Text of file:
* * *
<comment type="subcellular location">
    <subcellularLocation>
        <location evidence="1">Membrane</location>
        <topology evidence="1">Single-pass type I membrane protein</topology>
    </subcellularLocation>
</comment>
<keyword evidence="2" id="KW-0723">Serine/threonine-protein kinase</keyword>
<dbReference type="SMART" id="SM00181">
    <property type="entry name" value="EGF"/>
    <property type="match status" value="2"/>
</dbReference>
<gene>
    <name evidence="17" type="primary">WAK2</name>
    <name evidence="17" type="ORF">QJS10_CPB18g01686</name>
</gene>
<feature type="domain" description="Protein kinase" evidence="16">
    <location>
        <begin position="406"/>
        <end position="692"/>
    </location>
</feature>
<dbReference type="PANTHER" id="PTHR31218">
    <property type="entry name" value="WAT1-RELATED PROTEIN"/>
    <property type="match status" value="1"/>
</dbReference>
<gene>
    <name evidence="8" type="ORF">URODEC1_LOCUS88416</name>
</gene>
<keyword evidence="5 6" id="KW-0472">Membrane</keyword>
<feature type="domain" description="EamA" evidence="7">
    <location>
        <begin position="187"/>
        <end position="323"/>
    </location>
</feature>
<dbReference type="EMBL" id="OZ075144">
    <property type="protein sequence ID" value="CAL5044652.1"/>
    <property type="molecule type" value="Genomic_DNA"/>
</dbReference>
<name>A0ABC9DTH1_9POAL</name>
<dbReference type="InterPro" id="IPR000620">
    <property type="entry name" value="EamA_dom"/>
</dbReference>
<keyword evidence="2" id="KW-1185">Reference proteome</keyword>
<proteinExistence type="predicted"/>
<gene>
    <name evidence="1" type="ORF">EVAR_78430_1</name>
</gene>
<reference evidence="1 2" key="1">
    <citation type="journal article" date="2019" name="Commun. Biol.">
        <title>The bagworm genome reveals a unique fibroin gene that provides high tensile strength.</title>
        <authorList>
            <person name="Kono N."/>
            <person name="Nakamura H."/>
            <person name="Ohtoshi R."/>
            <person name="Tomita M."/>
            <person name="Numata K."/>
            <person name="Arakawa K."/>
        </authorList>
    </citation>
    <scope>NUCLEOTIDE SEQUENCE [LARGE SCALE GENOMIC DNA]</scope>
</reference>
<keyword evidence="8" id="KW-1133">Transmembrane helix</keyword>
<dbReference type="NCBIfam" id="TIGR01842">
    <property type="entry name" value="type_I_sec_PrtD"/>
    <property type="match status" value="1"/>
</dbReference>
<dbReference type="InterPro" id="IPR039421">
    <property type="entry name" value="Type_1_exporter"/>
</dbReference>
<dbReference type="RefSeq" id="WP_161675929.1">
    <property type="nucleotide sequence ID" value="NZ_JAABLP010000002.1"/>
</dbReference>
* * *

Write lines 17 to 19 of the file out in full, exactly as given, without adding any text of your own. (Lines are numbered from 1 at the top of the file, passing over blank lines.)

    <location>
        <begin position="406"/>
        <end position="692"/>